My mum (who’s American) was the blueberry muffin baker in our house. She’d sometimes make that internet-famous ‘Jordan Marsh from scratch’ recipe for weekend breakfasts and – between the 4 of us – the whole dozen would inevitably be gone by Sunday afternoon. She taught me how to make them as well and through my own trials and internet reading, I’ve come up with my best blueberry muffin: soft & fluffy (not tough), not too sweet & packed with blueberries but not soggy!!!
I’ve got a few secret ingredients up my sleeve too which make these taste SO blueberry-y (almost like a Starbucks muffin?!). Lastly, they’ve gotta have the crunchy cinnamon-sugar on top (DUH!) – fun fact, that’s the reason my site is called Top with Cinnamon – it’s because I loved the cinnamon topping on blueberry muffins (and coffee) so much.
My secret ingredients for these blueberry muffins:
This muffin recipe contains all the usual suspects – plain flour, butter, eggs & granulated sugar. I use baking powder & soda to leaven them but you can just use self-raising flour instead if that’s what you’ve got. I make them without vanilla extract as I find it redundant when using my secret flavour boosting ingredients (however if you’re not adding the secret ingredients, you can whack 1 tsp of vanilla extract in the batter!).
I use a couple of secret ingredients which really enhance flavour of the muffins (but which can also be easily replaced, although the substitutes just won’t give as much flavour).
- My first flavour enhancer is frozen wild blueberries – I know these are common in America but in the UK I’ve only just discovered them. I’ve seen them in Whole Foods (so only available if you’re in London) but have found out that Picard (a French frozen food brand) sells them on Ocado (the supermarket delivery service). Anyway, wild blueberries are smaller, so you can pack more into each muffin, and they have a more concentrated flavour. If you can’t get them, just go for standard frozen blueberries which will also be delicious.
- My second special ingredient is blueberry yoghurt – It’s only a small amount of yoghurt in these (100g) so you don’t get TOO much blueberry flavour but I find that this really is the KEY to adding the most blueberry-y flavour in an easy way. It happens because the yoghurt contains a natural blueberry flavour extract so, when stirred into the batter, it really boosts these muffins to the next level. I’ve used Liberté blueberry yoghurt (it’s a 0% fat one, but works perfectly here) in mine. If you can’t get blueberry yoghurt, go for a plain yoghurt, sour cream or even buttermilk.
- My last special ingredient is ground coriander seed – I found this trick via Stella Parks on Serious Eats and also from the River Cottage. The flavour of the coriander seed enhances the flavour compound found in blueberries. That’s some cool food science for ya! If you’re not keen, just leave it out!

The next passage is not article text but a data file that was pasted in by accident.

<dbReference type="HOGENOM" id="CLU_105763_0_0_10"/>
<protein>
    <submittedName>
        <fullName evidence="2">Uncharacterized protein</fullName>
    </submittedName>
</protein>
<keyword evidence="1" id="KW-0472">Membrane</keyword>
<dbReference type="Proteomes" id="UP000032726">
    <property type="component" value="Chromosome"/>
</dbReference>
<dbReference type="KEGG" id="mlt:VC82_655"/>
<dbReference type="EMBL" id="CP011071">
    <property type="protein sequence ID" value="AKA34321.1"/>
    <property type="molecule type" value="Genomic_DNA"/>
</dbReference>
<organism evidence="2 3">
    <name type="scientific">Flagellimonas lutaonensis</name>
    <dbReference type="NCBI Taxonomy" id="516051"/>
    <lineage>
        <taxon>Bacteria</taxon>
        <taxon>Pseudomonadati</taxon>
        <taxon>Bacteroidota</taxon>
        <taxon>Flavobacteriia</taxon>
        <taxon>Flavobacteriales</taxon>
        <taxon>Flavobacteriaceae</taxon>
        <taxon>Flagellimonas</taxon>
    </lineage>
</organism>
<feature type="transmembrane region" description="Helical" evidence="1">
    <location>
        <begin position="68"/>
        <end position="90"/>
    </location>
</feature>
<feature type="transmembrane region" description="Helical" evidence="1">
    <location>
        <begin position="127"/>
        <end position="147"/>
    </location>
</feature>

Fresh or frozen blueberries – which is better?
I always opt for frozen blueberries when baking muffins. You need to mix them into the batter still frozen (so DON’T thaw them!). I like frozen ones for a few different reasons:
- Frozen blueberries are a LOT cheaper in the UK than fresh ones. I know this may not be the case in some places so go with what fits your budget better. You can always freeze the fresh blueberries.
- Frozen are great quality all year round. They’re usually harvested in season and then frozen and stored for months so you get a great flavour from them.
- They mix into the batter a lot more easily. The frozen bluebs hold up to the mixing motion so they don’t all get smushed when you stir up the batter.
Now all that said, you CAN use fresh blueberries in your muffins. You just need to follow the directions in the heading below.
How do you stop the blueberries bleeding when mixing into the batter?
A lot of the time when you’re stirring blueberries into batter, they’ll ‘bleed’ causing the batter to discolour and turn purpley-blue. You can remedy this by tossing the blueberries in a bit of flour before mixing them in and ALSO by stirring gently. Using frozen blueberries helps too as they’re less likely to squish when stirred. However’ I’ve found that even if they do bleed when mixing, the purple batter will usually revert back to a cake-y colour once baked so don’t panic if your batter turns blue!
How do you stop the blueberries sinking?
A common myth is to toss the blueberries in flour to stop them sinking. This doesn’t actually work, it mainly prevents them bleeding into the batter (see above). To prevent them sinking you need to have a thick batter (like this recipe)! And/or layer your blueberries into the batter instead of mixing them in – to do this, half fill the muffin cups with batter, sprinkle on half the blueberries, top with remaining batter and finally remaining blueberries.